“This acquisition supports Wärtsilä’s strategy on several fronts, starting with our ambition to enable sustainable societies with smart technology. Reduced fuel consumption, efficiency improvements and higher utilisation rates are always on the top of the operators’ agenda,” says de Gruyter. “At the same time, environmental issues are becoming an integral part of customers’ business planning. Trident is a pioneer in the development of environmentally sound solutions for hull cleaning, for example. Our goal is to take away customer worries by selling efficiency as a service.”
Wärtsilä EnergoFlow improves fuel efficiency by up to 10%.
Wärtsilä’s EnergoFlow is an innovative and cost-effective pre-swirl stator that increases fuel efficiency by up to 10 percent. It improves the propeller inflow by guiding one side of the stern flow in the opposite direction to the propeller’s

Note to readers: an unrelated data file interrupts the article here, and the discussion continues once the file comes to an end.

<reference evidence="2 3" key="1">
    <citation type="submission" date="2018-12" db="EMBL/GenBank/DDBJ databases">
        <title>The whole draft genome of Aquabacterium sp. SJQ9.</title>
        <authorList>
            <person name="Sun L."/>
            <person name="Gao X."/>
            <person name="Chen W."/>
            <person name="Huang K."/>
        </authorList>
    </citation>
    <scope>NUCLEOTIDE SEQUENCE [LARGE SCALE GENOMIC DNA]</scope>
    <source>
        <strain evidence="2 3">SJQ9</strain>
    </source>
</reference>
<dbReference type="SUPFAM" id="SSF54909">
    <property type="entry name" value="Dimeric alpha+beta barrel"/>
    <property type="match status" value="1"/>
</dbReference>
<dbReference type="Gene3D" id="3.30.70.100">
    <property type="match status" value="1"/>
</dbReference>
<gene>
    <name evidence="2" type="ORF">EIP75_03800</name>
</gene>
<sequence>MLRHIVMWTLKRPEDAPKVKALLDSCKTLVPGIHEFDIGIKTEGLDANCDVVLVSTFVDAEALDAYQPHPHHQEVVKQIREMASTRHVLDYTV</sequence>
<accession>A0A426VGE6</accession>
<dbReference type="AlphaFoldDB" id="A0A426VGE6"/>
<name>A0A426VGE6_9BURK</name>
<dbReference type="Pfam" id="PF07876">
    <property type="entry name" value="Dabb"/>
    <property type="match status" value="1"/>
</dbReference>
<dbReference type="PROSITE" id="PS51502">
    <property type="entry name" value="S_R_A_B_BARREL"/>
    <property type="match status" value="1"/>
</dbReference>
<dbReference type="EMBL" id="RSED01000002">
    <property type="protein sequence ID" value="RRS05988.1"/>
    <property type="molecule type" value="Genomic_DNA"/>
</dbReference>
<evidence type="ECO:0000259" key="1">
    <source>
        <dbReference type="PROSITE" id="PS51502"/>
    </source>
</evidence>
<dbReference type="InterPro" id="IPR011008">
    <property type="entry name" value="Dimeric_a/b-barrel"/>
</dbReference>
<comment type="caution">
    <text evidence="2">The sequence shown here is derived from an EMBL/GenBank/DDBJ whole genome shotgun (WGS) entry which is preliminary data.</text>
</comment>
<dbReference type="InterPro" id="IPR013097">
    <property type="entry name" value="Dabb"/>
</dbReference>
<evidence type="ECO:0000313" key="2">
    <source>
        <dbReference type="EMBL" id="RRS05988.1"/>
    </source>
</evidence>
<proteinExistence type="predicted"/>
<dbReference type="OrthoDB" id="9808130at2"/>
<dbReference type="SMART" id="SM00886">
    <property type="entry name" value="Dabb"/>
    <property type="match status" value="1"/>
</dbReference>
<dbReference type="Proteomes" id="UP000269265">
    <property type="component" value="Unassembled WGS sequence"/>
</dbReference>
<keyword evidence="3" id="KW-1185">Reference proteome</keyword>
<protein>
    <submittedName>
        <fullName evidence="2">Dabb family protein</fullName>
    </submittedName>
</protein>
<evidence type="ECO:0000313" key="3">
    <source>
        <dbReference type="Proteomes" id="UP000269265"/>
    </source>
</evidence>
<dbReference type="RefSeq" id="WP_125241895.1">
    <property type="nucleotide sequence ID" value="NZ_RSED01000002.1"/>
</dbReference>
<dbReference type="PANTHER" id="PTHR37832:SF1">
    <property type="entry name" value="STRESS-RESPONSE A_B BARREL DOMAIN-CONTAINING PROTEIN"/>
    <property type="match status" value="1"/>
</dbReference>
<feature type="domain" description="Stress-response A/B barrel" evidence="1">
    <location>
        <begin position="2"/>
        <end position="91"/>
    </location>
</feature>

direction of rotation and generates pre-swirl.
The Wärtsilä Nozzle
The Wärtsilä High Performance (HP) Nozzle increases propeller thrust and efficiency by up to 15 percent by reducing the propeller load and generating forward thrust. This nozzle can be used on a broad range of heavy duty vessels such as tugs,
anchor handling vessels, dredgers and trawlers.
This is an energy saving propeller cap with fins that rotate together with the propeller and provides an average fuel saving of two percent, with a payback time of less than one year. It works by weakening the hub vortex, and is available on new-builds
as well as existing vessels, and is applied already on over 250 installations worldwide.
By remotely monitoring the propulsion system and analysing performance data, service experts can detect any variations in propulsion efficiency and take measures to correct the situation by, for instance, replacing a worn part or recommending a propeller damage check.
In late 2016, Wärtsilä acquired Finnish marine technology start-up Eniram, and has since developed the SkyLight, a fleet performance monitoring service highlighting fuel and speed performance data, that is currently installed on over 270 vessels.